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I don’t remember my last session in person. But I do have distinct memories of the New York Jets Face Mask it is in the first place but office itself: the stack of magazines (if my therapist is reading this, I admit I considered stealing The New Yorker every week), the evaded glances in the waiting room, the air purifier in the corner, lazily exhaling a yogic blend of eucalyptus and patchouli, the pleasant neutrality of it all. And it’s that neutrality that worries me: Because it might mean I’ll never return. And if I don’t, what other reasons to leave my home, to enter into the outside world, will I lose when this is all “over”?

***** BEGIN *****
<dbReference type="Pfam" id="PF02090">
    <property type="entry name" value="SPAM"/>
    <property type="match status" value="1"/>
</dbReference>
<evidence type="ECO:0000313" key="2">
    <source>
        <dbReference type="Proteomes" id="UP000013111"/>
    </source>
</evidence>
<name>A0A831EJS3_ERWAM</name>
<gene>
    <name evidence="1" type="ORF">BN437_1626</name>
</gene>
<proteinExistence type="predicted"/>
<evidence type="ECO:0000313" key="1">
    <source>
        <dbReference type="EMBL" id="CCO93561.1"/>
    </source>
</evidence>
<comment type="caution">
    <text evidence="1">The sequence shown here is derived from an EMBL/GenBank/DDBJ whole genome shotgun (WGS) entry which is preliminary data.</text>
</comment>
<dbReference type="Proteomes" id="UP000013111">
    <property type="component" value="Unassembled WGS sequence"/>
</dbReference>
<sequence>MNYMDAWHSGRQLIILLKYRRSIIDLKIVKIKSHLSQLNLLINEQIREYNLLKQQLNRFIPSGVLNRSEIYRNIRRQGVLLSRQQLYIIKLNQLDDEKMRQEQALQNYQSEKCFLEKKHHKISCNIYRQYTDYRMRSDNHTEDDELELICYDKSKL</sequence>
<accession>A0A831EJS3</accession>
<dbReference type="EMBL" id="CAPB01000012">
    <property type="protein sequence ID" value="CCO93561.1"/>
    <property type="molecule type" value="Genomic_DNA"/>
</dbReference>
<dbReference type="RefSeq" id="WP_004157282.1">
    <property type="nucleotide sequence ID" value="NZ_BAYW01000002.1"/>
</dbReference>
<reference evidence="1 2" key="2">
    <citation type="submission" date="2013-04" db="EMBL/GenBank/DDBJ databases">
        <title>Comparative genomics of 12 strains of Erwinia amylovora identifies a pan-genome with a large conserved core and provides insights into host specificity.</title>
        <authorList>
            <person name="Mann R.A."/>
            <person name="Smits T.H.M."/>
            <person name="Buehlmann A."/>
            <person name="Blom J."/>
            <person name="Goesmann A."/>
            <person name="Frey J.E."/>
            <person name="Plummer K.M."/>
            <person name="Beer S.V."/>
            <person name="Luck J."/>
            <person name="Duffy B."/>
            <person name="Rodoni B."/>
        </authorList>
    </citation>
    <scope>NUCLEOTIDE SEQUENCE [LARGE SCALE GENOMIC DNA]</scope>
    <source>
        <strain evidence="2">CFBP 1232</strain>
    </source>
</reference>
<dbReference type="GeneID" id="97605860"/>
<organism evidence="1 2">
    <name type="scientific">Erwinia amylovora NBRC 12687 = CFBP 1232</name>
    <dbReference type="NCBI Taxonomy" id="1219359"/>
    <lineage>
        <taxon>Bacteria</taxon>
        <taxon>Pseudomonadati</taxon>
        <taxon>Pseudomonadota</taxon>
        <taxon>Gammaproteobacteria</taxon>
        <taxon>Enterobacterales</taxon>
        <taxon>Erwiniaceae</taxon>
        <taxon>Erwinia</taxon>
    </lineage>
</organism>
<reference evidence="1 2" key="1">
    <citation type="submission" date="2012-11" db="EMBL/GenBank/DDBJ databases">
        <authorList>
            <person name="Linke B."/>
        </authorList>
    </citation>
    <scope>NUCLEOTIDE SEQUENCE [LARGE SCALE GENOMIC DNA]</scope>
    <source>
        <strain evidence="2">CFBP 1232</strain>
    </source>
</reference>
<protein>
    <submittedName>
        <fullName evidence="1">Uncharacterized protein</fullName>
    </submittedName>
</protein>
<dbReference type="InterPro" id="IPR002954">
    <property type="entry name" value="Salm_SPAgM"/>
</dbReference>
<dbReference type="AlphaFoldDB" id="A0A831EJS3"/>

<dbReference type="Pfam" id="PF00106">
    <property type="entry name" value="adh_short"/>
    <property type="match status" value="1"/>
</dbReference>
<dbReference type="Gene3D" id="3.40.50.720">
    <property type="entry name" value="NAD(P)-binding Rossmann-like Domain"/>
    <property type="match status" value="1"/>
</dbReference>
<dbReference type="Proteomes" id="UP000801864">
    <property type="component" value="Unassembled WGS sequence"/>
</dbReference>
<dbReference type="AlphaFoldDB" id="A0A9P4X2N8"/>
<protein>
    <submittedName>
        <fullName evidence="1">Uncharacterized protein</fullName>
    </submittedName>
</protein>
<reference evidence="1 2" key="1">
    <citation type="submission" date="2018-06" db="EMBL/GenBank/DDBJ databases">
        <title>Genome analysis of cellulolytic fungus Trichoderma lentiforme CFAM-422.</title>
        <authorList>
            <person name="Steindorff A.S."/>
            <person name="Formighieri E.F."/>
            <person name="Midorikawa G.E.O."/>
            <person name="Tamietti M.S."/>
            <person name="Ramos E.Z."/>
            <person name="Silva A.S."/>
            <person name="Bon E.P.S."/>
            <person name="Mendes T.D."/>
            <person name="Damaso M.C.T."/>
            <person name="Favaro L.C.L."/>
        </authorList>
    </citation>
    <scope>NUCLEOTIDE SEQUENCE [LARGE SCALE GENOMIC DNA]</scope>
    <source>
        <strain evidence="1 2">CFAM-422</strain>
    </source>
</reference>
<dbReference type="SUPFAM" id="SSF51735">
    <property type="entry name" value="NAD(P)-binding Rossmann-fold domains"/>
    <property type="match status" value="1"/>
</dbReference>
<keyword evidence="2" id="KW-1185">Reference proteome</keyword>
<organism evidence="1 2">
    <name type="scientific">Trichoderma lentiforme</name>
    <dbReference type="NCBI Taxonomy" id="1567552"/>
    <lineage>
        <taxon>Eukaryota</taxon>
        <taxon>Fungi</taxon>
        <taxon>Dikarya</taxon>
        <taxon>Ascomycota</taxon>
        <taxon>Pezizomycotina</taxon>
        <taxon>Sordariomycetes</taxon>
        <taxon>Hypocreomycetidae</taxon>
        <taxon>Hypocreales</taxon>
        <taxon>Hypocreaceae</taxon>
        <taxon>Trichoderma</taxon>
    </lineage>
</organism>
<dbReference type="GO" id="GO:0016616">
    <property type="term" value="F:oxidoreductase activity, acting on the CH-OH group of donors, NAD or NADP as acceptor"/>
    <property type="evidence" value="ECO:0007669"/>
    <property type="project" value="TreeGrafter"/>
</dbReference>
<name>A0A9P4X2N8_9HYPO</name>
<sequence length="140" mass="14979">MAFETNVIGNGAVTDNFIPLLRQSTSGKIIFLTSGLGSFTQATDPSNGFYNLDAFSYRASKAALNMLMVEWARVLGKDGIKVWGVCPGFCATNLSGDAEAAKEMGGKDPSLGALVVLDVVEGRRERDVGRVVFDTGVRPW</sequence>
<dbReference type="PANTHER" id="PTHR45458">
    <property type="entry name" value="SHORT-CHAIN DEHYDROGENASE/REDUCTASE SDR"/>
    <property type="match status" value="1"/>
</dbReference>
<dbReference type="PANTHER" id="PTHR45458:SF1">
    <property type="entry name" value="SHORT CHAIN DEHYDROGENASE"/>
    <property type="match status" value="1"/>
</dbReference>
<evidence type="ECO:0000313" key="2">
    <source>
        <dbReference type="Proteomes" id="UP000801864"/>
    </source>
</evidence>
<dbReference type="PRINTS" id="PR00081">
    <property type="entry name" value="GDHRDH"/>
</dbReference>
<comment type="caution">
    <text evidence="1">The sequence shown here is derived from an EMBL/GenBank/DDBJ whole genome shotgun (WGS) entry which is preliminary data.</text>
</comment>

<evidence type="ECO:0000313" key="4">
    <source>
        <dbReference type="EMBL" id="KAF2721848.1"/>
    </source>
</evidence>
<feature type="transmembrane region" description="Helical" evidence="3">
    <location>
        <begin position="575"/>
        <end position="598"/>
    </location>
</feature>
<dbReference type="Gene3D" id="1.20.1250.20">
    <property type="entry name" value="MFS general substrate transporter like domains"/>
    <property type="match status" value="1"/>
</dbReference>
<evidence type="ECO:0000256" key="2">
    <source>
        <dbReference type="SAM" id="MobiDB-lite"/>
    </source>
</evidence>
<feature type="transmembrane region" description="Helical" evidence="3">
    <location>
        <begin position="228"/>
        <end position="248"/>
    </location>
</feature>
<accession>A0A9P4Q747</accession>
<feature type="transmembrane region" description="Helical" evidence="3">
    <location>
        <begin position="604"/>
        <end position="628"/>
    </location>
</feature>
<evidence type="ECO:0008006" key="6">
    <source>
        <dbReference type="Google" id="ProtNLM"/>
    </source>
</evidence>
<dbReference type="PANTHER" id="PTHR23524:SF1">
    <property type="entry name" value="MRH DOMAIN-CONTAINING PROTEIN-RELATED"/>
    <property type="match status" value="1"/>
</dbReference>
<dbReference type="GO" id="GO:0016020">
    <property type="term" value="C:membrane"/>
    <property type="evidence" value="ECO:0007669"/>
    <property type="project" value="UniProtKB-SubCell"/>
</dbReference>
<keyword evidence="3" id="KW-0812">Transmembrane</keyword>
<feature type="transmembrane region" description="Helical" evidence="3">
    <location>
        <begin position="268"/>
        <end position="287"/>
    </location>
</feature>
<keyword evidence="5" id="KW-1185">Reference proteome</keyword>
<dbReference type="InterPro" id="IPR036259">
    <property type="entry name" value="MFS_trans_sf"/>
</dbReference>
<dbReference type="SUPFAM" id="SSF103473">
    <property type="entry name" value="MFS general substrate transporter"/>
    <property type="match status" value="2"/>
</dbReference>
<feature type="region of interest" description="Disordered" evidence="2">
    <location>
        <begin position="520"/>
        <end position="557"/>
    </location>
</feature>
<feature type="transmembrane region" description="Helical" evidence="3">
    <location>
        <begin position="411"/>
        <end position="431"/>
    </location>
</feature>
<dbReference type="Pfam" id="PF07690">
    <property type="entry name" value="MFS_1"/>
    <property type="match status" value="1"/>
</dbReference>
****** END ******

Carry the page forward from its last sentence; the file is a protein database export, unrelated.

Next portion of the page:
I’m a lifelong insomniac. Until college, I preferred any bed that didn’t leave me alone in my own, a tendency my parents long suspected therapy could solve. I’ve since spent close to a decade chasing sleep and experimenting with methods that span the New York Jets Face Mask it is in the first place but therapeutic spectrum, from seeing my mother’s own behavioral therapist, a warm woman (but an obvious mistake), to a short stint with a Jungian therapist on the Upper East Side whose rotating screensaver of Galápagos wildlife I would watch, reclined on her tufted-leather couch; to a few sessions with a male psychiatrist who I associate with Paul Auster novels and a low-level depression that I thought Zoloft could solve. (Couldn’t!)